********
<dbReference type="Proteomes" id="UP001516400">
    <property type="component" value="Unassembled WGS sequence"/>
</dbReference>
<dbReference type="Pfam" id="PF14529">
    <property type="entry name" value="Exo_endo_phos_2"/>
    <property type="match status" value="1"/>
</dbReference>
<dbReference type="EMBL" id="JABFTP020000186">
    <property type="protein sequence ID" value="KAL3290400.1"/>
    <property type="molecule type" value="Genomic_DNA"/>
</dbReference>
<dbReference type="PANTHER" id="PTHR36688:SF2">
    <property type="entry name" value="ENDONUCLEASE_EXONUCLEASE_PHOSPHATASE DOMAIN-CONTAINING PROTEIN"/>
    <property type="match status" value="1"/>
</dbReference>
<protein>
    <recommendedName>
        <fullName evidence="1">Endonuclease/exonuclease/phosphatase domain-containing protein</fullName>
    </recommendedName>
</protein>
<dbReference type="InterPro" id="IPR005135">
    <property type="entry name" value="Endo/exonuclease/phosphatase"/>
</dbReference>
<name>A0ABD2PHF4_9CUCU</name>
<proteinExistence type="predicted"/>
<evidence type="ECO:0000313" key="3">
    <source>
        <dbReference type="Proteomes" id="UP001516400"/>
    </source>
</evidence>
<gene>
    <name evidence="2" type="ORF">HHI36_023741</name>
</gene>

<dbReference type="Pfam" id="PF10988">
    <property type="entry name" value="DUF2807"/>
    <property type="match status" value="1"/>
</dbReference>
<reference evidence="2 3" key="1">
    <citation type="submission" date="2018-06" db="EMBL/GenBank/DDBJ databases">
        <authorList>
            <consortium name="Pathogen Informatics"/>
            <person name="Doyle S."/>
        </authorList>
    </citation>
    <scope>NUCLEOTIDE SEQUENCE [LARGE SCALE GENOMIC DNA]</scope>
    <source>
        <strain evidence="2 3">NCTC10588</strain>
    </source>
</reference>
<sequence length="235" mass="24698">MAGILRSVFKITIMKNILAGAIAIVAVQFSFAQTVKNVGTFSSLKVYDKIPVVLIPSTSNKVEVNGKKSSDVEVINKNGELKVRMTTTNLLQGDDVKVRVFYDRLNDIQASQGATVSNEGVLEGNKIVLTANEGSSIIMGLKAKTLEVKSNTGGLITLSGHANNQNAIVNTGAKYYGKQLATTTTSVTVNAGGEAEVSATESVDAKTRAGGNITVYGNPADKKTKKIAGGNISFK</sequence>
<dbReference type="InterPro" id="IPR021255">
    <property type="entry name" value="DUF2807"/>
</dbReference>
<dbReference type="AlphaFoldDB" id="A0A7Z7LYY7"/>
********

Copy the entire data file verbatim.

<dbReference type="Proteomes" id="UP001516400">
    <property type="component" value="Unassembled WGS sequence"/>
</dbReference>
<dbReference type="Pfam" id="PF14529">
    <property type="entry name" value="Exo_endo_phos_2"/>
    <property type="match status" value="1"/>
</dbReference>
<dbReference type="EMBL" id="JABFTP020000186">
    <property type="protein sequence ID" value="KAL3290400.1"/>
    <property type="molecule type" value="Genomic_DNA"/>
</dbReference>
<dbReference type="PANTHER" id="PTHR36688:SF2">
    <property type="entry name" value="ENDONUCLEASE_EXONUCLEASE_PHOSPHATASE DOMAIN-CONTAINING PROTEIN"/>
    <property type="match status" value="1"/>
</dbReference>
<protein>
    <recommendedName>
        <fullName evidence="1">Endonuclease/exonuclease/phosphatase domain-containing protein</fullName>
    </recommendedName>
</protein>
<dbReference type="InterPro" id="IPR005135">
    <property type="entry name" value="Endo/exonuclease/phosphatase"/>
</dbReference>
<name>A0ABD2PHF4_9CUCU</name>
<proteinExistence type="predicted"/>
<evidence type="ECO:0000313" key="3">
    <source>
        <dbReference type="Proteomes" id="UP001516400"/>
    </source>
</evidence>
<gene>
    <name evidence="2" type="ORF">HHI36_023741</name>
</gene>

<dbReference type="Pfam" id="PF10988">
    <property type="entry name" value="DUF2807"/>
    <property type="match status" value="1"/>
</dbReference>
<reference evidence="2 3" key="1">
    <citation type="submission" date="2018-06" db="EMBL/GenBank/DDBJ databases">
        <authorList>
            <consortium name="Pathogen Informatics"/>
            <person name="Doyle S."/>
        </authorList>
    </citation>
    <scope>NUCLEOTIDE SEQUENCE [LARGE SCALE GENOMIC DNA]</scope>
    <source>
        <strain evidence="2 3">NCTC10588</strain>
    </source>
</reference>
<sequence length="235" mass="24698">MAGILRSVFKITIMKNILAGAIAIVAVQFSFAQTVKNVGTFSSLKVYDKIPVVLIPSTSNKVEVNGKKSSDVEVINKNGELKVRMTTTNLLQGDDVKVRVFYDRLNDIQASQGATVSNEGVLEGNKIVLTANEGSSIIMGLKAKTLEVKSNTGGLITLSGHANNQNAIVNTGAKYYGKQLATTTTSVTVNAGGEAEVSATESVDAKTRAGGNITVYGNPADKKTKKIAGGNISFK</sequence>
<dbReference type="InterPro" id="IPR021255">
    <property type="entry name" value="DUF2807"/>
</dbReference>
<dbReference type="AlphaFoldDB" id="A0A7Z7LYY7"/>